Computing Research Association Conference at Snowbird 2000

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1 Computing Research Association Conference at Snowbird 2000 Slides from a workshop on the topic of Distance Education/Learning presented by Anoop Gupta, Microsoft Corporation Tuesday July 11, :30 pm

2 Distance Education / Learning Anoop Gupta Microsoft Research

3 Outline Organizational Characteristics Microsoft Technical Education (MSTE) Sampling of MSR Projects Concluding Remarks

4 Microsoft Corporation 35,000+ employees K ~25,000 in Seattle area (multiple campuses) K Numerous small offices worldwide Around 50% are in product development Employees work in: K Rapidly changing technological environment K Rapidly changing business environment Ongoing learning is absolutely essential K Self learning and on-the-job learning K More formal course-based learning

5 Major Differences from Academia Learner is in-charge K How, when, what they learn K They are the customers of training organization, and customer is King Modular content is key K Learners have diverse backgrounds and needs K Content with multiple entry points, rich indices, and explicit pre-requisites and learning outcomes Just-in-time, anytime, anywhere access is key K Need arises middle of project; worldwide audience K Online live and on-demand access

6 Market-driven content production and delivery K E.g., Brand new technology Capture talk by expert K E.g., Substantial demand Formal lecture-based course available live and on-demand K E.g., Stable content and large external demand Microsoft Press book and high production-value modular course Push to adopt leading-edge technologies/pedagogies K Well-trained employees are the key asset K Efficiency and effectiveness of training organized is measured and rewarded every year

7 Learning Resources Talks / Seminars Professional Developer s Conference Microsoft Technical Education (MSTE) Specialized training workshops Microsoft Developer Network (MSDN) Books: Microsoft Press University of Washington (Master s program, )

8 Microsoft Technical Education (MSTE) Live classroom courses Live distance courses K Using video teleconferencing K Future: Centra, Netpodium, Online on-demand courses K CBT style text-based K Audio-Video lecture based Talks and Seminars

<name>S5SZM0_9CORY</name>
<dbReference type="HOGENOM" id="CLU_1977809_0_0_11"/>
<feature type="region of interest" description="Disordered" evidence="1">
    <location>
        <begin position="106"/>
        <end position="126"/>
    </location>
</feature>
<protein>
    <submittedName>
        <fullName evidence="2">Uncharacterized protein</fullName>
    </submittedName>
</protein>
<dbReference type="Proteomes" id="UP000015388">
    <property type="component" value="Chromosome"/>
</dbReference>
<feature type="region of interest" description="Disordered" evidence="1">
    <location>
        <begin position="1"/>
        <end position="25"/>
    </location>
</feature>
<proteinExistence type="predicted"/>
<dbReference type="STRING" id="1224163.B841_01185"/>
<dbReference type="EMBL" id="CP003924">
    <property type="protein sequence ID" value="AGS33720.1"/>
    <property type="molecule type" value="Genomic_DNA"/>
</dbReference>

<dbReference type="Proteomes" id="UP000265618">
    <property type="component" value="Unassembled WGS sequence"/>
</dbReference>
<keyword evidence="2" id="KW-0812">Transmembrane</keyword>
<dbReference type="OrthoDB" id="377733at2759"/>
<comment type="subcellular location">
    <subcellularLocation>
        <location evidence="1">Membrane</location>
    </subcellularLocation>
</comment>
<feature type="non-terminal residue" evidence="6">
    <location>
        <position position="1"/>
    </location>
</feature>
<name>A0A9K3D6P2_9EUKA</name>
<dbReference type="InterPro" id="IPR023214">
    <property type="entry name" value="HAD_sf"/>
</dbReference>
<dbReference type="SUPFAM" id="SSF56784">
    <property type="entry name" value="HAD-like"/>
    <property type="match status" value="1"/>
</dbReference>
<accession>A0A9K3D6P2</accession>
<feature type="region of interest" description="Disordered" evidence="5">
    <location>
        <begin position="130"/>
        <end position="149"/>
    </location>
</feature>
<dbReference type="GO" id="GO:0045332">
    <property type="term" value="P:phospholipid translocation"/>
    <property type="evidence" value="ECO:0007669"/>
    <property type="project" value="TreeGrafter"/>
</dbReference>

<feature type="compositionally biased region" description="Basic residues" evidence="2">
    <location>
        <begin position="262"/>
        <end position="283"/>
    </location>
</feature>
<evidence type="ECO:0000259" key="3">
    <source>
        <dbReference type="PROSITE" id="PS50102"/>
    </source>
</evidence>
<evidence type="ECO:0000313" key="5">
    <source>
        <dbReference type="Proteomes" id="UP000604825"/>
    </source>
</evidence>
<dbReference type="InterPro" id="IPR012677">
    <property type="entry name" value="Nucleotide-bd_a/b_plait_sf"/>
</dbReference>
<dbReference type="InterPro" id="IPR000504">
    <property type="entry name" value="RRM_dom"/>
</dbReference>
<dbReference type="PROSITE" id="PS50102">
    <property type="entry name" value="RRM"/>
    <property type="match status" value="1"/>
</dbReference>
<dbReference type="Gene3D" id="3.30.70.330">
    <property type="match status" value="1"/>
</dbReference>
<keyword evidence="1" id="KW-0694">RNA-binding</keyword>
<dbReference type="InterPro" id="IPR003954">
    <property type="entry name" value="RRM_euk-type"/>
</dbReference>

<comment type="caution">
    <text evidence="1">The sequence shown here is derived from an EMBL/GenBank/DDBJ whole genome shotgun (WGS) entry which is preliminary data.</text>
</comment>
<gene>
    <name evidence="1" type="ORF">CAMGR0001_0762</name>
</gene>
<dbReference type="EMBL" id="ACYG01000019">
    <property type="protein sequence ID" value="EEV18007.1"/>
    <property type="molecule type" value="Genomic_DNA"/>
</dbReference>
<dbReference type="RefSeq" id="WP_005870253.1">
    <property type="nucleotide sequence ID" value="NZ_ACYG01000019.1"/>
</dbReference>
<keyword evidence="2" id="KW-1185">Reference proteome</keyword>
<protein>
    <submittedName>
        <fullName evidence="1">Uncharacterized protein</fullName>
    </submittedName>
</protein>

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14 Sampling of MSR Projects Low-cost Capture of Video Browsing Audio-Video Multimedia Annotations Remote Synchronous Collaboration Enhanced Online Communities

15 How Do People Watch Online Talks? Logs of ~30,000 sessions by over 5000 users Some results: K On-demand audience larger than live audience K 60% of sessions are under 5 minutes K Viewers jump around video K Initial portions much more likely to be watched Presentations will be designed differently in future K Present key messages early in talk and in each slide K Use meaningful slide titles K Reveal talk structure in slide titles K Consider post-processing talk for on-line viewers

16 Viewers Over Time for One Talk Viewers decrease overall and within each slide User count A B Nth minute into the talk

17 Multimedia Annotations Ability to mark-up, take notes, collaborate around multimedia content can add significant value K E.g. Q&A around corporate training presentations K E.g. personal notes around marketing presentation Various indices, highlights, are also annotations K E.g. table of contents, slide-flips, speech-to-text, Multimedia annotations: K Annotations are linked to the media time-line K Annotations stored separately from the media files

18 On-Demand Education Scenario

19 On-Demand Education Scenario

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21 Some Unique Aspects Annotation sets and sharing Displaying Annotations K Timeline-centric view K Annotation-centric views Integration with Multiple annotation types Collection of flexible and embeddable objects

22 Study Results Initial System Design and Use (WWW 99) K Personal note-taking study K Shared note-taking study Text preferred over audio Exact positioning not critical Auto-tracking particularly useful MRAS-MSTE Study (Tech Report) K 58 students involved in two instances of C course ~ 20% lower attrition rates (although self selected) Class participation levels were same or better Overall, students were pleased with experience K Students took advantage of on-demand format Saved 28-35% time by skipping unimportant parts Log-ins were well-spread over duration of course K Instructors saved 50% on time but felt under utilized